Michael Gracey’s “The Greatest Showman,” a screen musical that tells the story of larger-than-life showman and businessman P.T. Barnum, played by Hugh Jackman, displays some of this year most flamboyant movie costumes.

Ellen Mirojnick, who was tasked with creating more than 500 outfits for the movie as well as dressing better than 1,000 extras, has been nominated for a Costume Designers Guild Award for excellence in a period film. The detail and extravagance of her work speak for themselves.

Barnum’s iconic ringmaster guise was threaded from silk and wool and tailored by wardrobe cutter Barak Stribling, a Mirojnick collaborator for 25 years. The fabric of the deep red jacket worn by Jackman was picked for its luminescence, and the entire design emphasizes the actor’s long shape while offering flexibility for choreography.

“The red needed to be the most electric pure red we could find,” Mirojnick says. “The coat gives the impression that it wraps around his body, so all the lines are curved to make him look strong and to make a statement.” It was finished with custom-made buttons and gold trim and embroidered with a “B” monogram. His black pants hug his body, and riding boots trimmed in gold marry the ensemble. “The moment Hugh put the jacket on, we couldn’t take our eyes off it,” Mirojnick recalls. “You just knew it was perfect.”

Barnum’s wife, Charity, played by Michelle Williams, is dressed in delicate lavenders and pinks, embodying a classic romantic look. “She’s always the salt of the earth with two feet on the ground,” Mirojnick says. “This is a beautiful love story, and you feel steadiness from her — and later, her disappointment when he breaks her heart. We felt the best way to present her was to not try to impress.”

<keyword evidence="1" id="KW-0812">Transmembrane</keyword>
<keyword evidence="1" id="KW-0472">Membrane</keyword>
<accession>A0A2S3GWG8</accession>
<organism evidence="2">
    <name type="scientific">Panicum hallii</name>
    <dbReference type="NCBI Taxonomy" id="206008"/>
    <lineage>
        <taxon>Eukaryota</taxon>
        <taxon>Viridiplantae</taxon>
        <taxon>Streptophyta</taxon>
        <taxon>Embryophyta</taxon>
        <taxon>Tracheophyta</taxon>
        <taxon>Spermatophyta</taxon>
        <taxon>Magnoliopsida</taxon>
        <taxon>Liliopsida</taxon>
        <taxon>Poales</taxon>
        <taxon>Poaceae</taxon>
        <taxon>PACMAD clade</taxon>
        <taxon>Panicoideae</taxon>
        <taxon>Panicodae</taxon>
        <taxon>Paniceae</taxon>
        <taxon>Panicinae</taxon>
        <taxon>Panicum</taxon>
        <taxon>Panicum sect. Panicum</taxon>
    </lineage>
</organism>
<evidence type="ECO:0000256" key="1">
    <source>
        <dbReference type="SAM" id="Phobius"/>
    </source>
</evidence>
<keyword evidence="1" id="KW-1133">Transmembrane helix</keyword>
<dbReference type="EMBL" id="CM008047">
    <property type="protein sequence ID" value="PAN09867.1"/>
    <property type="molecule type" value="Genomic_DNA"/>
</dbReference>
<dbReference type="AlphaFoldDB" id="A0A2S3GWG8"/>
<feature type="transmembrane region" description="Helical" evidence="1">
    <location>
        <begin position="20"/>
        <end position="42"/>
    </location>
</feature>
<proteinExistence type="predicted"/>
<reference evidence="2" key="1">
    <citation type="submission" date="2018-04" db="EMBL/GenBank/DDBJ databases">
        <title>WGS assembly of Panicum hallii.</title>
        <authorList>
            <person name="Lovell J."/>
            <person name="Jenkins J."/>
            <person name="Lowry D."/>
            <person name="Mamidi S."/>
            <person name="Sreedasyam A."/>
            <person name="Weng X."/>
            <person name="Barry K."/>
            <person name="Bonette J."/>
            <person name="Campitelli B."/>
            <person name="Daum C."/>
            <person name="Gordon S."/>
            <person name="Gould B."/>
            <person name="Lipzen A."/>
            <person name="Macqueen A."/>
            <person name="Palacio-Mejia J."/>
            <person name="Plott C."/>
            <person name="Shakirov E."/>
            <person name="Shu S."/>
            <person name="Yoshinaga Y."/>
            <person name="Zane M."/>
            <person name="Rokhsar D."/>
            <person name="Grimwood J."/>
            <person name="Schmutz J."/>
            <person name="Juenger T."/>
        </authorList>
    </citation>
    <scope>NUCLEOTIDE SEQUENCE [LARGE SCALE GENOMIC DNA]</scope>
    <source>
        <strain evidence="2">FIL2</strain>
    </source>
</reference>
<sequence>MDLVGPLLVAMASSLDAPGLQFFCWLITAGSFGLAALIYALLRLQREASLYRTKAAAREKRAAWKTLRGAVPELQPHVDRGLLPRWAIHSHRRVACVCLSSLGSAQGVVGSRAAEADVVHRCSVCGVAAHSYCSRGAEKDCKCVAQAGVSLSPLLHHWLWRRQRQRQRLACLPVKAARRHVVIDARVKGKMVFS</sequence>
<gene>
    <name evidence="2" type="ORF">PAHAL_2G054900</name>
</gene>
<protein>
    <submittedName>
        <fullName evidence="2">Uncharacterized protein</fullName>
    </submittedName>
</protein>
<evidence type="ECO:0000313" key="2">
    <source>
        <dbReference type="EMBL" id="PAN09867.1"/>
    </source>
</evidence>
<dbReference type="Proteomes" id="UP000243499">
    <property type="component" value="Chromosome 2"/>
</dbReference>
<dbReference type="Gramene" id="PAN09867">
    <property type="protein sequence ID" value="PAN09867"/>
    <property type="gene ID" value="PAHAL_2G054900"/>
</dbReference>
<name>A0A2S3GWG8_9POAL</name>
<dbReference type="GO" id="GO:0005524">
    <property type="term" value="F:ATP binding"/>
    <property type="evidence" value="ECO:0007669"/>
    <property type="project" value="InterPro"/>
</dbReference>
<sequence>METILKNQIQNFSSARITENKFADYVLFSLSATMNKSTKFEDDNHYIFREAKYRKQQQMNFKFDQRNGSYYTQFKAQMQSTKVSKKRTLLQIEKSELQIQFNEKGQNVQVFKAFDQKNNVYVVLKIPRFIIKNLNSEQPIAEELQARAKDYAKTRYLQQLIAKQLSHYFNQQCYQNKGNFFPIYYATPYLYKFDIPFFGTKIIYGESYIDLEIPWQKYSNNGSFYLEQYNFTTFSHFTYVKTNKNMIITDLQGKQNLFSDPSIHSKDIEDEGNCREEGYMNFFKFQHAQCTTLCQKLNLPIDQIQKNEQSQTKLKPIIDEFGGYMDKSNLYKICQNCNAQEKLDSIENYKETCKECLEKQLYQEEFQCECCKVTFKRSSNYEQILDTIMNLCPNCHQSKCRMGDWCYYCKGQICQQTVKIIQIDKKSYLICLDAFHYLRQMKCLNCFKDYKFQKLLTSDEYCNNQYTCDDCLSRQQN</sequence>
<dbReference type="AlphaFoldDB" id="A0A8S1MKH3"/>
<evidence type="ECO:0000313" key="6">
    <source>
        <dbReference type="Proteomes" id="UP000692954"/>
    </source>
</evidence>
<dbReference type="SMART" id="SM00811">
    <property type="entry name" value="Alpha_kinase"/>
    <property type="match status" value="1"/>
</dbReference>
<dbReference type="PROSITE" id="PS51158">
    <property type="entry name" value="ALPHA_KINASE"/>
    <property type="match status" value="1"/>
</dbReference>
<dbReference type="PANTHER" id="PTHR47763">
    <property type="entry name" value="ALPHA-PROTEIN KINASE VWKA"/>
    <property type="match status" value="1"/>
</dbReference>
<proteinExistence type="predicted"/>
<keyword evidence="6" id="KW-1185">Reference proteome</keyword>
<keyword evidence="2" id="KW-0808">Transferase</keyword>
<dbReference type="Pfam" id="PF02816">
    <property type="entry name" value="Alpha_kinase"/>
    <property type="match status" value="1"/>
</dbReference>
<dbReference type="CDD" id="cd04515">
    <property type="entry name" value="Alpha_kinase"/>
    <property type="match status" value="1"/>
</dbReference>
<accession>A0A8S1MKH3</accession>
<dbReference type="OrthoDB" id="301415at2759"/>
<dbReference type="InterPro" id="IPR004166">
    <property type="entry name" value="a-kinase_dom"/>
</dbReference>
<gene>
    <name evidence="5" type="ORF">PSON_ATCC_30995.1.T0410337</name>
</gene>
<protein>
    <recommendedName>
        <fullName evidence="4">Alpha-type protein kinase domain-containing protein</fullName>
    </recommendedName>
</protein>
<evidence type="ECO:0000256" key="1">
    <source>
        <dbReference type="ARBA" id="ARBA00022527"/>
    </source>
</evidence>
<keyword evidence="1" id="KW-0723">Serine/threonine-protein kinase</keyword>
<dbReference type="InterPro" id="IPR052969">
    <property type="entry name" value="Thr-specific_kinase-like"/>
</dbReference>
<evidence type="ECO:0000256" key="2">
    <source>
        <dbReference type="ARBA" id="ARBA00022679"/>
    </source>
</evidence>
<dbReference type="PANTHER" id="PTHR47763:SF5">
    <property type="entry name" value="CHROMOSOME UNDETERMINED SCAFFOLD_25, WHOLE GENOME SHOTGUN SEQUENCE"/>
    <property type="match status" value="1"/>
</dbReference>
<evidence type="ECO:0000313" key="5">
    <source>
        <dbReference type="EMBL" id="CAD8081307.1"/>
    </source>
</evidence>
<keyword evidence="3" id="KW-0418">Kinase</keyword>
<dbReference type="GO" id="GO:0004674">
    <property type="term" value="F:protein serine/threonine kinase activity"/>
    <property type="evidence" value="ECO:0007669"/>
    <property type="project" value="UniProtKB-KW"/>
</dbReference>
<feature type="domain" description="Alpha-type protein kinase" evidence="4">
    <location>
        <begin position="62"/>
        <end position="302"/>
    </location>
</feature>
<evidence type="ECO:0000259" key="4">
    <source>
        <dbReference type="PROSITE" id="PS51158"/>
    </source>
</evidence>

In creating the signature colors for aerialist Anne Wheeler, played by Zendaya, the designer mixed turquoise, purple, silver and gold with Swarovski crystals. A pink wig helped set her
performance apart. Mirojnick admits the actress’s beauty and gorgeous skin allows her to wear anything. “Like Michelle Williams, Zendaya has a presence that can shift into anything you want her to be. We had to pull back the work to make it feel real. We wanted the audience to identify with her in an aspirational way rather than a particular place in time.”

Mirojnick also gave a particular style to songstress Jenny Lind, played by Rebecca Ferguson. “She always performed in white, and there’s no softness in her coloration,” she says. Her gowns were custom-built and reworked contemporary pieces.  When we first meet her inside Buckingham Palace, she’s draped in white duchess satin with encrusted Swarovski crystals. Offstage, the vixen-like Lind wears colors that are not sweet or gentle, including a deep blue dress by Marchesa that she wears for a train ride with Barnum on her U.S. tour.

“I’ve been doing this for a long time,” says the 68-year-old Mirojnick, who has more than 50 movies to her credit, “but this film changed my life. Michael [Gracey] craved richness of color. I became freer and bolder, and the boundaries were limited only by the imagination.”